Way Back When... Reflections on Graphic Design in the 1980s

Submitted by John Hitchings on Fri, 12/10/2021 - 11:05

Having graduated in the late 1980s, I can appreciate how graphic design and its associated industries have evolved over the past 30 years. The shift from analogue to digital was, at the time, unwelcome for many sectors of the industry as century-old craftsmen and their guilds were in fear of their future existence.


The original Macintosh computer was launched in the mid-1980s but was so expensive and complex that only large professional agencies could afford to purchase the hardware and find training for their staff. The problem with owning a Macintosh back in those days was that being a member of such an elite club meant that your work often could not be read by IBM’s operating system – the company that had the monopoly to the office-based desktop computer market. A regular question was… “are you MAC or PC?” And the maximum portable storage size was a 1.5mb disk - not enough space to store a single mp3 file!



Back in the day, the designer couldn’t just pick a typeface from one of the hundreds on his laptop. He would have to trawl through catalogues supplied by the type setter and select a type from their limited collection. Then, he had to specify the size, style, leading, line length etc., using a very complex-looking type ruler scale. This would then be faxed over to the typesetter, who would virtually code the information into the Linotron or Compugraphic typesetter that had a small green coloured screen.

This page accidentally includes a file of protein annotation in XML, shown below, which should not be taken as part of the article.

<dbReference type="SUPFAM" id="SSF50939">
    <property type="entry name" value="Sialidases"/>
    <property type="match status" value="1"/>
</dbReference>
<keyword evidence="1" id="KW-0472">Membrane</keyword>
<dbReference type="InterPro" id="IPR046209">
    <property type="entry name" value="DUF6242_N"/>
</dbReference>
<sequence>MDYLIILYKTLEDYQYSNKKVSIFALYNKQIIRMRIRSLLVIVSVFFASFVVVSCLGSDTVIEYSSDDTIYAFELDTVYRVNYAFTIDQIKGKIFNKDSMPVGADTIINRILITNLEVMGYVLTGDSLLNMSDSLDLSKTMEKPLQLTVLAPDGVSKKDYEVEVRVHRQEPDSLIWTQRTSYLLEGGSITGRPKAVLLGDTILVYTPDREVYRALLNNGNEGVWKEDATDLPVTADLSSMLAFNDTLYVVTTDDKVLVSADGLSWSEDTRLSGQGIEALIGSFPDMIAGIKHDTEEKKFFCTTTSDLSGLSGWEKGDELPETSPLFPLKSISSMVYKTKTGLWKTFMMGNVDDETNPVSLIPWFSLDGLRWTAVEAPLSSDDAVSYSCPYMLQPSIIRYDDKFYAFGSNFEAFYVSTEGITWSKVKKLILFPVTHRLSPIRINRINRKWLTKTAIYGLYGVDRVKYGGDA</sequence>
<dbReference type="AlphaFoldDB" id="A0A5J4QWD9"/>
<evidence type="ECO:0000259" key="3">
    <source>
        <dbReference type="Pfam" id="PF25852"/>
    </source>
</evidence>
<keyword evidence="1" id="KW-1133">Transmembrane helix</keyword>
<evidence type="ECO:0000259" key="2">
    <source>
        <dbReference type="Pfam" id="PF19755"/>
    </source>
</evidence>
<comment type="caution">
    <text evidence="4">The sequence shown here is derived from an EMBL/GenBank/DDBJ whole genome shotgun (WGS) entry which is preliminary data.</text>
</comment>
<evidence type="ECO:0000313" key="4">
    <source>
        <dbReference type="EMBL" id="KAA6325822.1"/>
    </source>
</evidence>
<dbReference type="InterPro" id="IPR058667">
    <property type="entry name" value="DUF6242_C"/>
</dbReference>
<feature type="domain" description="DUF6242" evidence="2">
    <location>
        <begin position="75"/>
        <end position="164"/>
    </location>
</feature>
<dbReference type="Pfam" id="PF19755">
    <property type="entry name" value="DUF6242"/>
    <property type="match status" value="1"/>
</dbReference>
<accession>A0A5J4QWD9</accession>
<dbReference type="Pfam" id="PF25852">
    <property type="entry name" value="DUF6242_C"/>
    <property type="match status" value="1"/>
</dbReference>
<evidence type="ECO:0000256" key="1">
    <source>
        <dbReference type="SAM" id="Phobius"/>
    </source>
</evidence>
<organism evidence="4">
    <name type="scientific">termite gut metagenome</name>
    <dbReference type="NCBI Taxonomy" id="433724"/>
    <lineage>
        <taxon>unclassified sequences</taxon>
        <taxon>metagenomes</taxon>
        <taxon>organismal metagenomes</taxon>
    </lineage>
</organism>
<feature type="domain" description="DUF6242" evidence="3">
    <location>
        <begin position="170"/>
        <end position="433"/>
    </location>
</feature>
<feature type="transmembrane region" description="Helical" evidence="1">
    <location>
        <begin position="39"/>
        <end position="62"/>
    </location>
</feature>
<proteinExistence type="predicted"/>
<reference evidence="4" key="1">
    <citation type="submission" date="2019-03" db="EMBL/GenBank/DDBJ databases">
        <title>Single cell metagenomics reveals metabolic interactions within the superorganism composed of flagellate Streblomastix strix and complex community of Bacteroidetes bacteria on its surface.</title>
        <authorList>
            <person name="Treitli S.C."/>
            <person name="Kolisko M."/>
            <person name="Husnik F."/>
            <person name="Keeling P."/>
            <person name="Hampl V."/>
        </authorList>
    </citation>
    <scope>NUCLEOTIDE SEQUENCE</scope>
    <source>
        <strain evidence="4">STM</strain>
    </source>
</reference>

These skilled craftsmen knew they were priceless to the industry and often treated the designer as ‘the idiot’! They would always play it by the book and give you what you asked for in your type specification – it was not their job to make corrections or edits. They didn’t care if you had mistakes in your body text - that would be your fault for not specifying it correctly! Whereas the designer would often have to work through the night to get the job completed, the typesetter would take their obligatory break every 20 minutes or so, regardless of the designer’s tight deadline!


The Studio

Once completed, the typesetter would send the galleys of black on white type back to the designer - usually by motorcycle courier - sometime during the following day. When received by the designer, it would then need to be hot waxed and applied to an artwork board. The type was then cut (with a scalpel blade) and pasted onto the artwork board (this is where the terms Cut & Paste comes from). Rarely did the type fit the artwork precisely, so the designer would have to cut and slide characters or words to make it fit. The designer’s curse was when a freshly cut character would fly off the end of his scalpel blade, never to be found again during the production of that job… but to be found weeks later, stuck to the underside of the parallel motion ruler on his drawing board!